Little impact expected in Plum, elsewhere from PlanCon funding bump
The addition of $10 million to the state's PlanCon program and the subsequent lifting of the PlanCon moratorium is good news for school districts planning new construction.
But Plum School Board member Michelle Stepnick, who traveled to Harrisburg in May to attend meetings with the Pennsylvania School Boards Association at which topics such as PlanCon came up, is not impressed with the additional money.
“Big deal,” Stepnick said. “They owe us millions.”
The state instituted a moratorium on new projects in 2012. When the state budget was passed on July 10, the moratorium was lifted, and the $10 million added.
Meanwhile, the Plum School District still is awaiting reimbursement for construction of the new Pivik and Holiday Park elementary schools for which paperwork was submitted prior to or during the moratorium. Pivik opened at the beginning of the 2012-13 school year. Holiday Park is under construction.
Stepnick isn't counting on the increase to the state's $296 million PlanCon budget making much of a dent in the backlog of projects awaiting reimbursement.
“I don't see Plum getting any money out of this,” said Stepnick, who added the Plum School District is near the middle on the list of districts owed money. “We have to keep lobbying the Legislature and show them the urgency (for the reimbursement). Without it, a tax increase is inevitable.”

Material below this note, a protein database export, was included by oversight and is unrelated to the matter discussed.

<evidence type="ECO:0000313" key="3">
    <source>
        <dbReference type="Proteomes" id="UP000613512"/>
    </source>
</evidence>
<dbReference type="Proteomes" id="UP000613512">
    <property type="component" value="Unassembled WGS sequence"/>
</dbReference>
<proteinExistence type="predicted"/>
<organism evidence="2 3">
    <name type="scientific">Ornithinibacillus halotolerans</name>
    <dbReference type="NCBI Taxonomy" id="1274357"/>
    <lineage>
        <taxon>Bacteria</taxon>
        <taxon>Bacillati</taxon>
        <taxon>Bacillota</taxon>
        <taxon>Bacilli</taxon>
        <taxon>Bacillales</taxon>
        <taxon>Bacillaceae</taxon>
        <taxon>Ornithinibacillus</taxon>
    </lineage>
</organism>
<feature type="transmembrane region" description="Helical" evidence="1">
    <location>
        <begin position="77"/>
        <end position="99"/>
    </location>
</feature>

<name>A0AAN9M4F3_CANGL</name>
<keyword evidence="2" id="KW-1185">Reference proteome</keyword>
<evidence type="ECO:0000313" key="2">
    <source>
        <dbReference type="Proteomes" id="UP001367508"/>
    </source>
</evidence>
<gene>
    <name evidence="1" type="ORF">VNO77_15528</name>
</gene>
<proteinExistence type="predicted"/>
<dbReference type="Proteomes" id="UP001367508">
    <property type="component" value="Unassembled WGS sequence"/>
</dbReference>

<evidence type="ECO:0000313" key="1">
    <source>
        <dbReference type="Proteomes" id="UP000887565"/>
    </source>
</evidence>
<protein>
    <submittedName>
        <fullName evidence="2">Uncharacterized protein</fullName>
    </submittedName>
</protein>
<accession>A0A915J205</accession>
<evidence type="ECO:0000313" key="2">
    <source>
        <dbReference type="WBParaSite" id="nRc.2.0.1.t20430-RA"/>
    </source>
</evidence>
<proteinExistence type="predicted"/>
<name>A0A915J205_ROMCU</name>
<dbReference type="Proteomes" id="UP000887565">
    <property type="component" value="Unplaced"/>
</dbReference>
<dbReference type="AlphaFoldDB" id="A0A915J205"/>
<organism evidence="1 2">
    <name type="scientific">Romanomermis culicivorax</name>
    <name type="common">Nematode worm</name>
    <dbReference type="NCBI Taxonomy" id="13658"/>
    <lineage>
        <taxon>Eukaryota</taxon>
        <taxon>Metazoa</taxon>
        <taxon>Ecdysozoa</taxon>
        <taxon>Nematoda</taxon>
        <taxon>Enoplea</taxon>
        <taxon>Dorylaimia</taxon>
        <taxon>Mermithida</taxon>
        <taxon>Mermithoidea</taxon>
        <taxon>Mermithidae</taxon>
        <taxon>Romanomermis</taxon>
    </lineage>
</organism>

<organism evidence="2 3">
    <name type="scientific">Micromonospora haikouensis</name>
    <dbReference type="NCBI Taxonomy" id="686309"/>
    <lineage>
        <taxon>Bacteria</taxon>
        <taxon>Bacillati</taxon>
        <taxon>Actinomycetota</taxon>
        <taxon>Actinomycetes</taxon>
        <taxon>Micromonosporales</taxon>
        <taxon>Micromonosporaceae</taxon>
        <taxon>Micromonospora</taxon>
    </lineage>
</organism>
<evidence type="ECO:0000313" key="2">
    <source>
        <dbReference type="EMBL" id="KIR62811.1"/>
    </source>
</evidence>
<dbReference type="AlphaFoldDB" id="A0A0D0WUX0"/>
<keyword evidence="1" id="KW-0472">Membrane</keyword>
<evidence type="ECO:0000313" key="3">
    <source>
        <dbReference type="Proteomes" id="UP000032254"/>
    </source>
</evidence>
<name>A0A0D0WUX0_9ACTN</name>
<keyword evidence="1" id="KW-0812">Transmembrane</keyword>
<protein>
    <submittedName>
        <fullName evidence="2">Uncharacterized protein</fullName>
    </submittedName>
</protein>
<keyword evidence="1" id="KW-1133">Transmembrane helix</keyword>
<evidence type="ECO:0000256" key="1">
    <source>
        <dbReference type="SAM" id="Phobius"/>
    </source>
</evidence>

PlanCon, short for Planning and Construction Workbook, is a set of forms and procedures used to apply for state reimbursement.
The Penn Hills School District is awaiting $4 million in reimbursement for two major construction projects.
“The paperwork that we need to do to get that reimbursement is done and filed,” Penn Hills School District business Manager Rick Liberto said.
“With that said, we are supposed to be in the pipeline (to receive) something in the fall, which is what we were told by the governor's office in a recent email.”
The amount owed the district grows every six months, Liberto said. The latest addition will be completion of construction on the Penn Hills Elementary School, which opens this month. But the district is still owed state reimbursement for construction on the new Penn Hills Senior High School, which has been in operation for more than a year.
“We make our payments, and then we submit another application for reimbursement,” Liberto said. “It probably grows about $700,000 every six months.”
State legislation aimed at addressing PlanCon is awaiting action by the state Senate.
Rep. Seth Grove's (R-York) House Bill 2124 streamlines the PlanCon process from 11 steps to five and, according to Grove, will allow the state to save money by making one-time lump-sum reimbursements of up to 75 percent for school districts.
In a June news release, Grove touted the lump-sum payments as a way to help school districts eliminate debt. Stepnick supports the proposal.
“They need to do the right thing in Harrisburg,” Stepnick said.
A state education department report released in May outlined 200 PlanCon projects, which currently are awaiting reimbursement.
Grove said more than $1 billion is owed to districts throughout Pennsylvania.
The state House of Representatives passed House Bill 2124 in mid-June, and it was assigned to the Senate education committee on June 20, where it currently sits.
Karen Zapf is a staff writer for Trib Total Media. She can be reached at 412-871-2367 or firstname.lastname@example.org.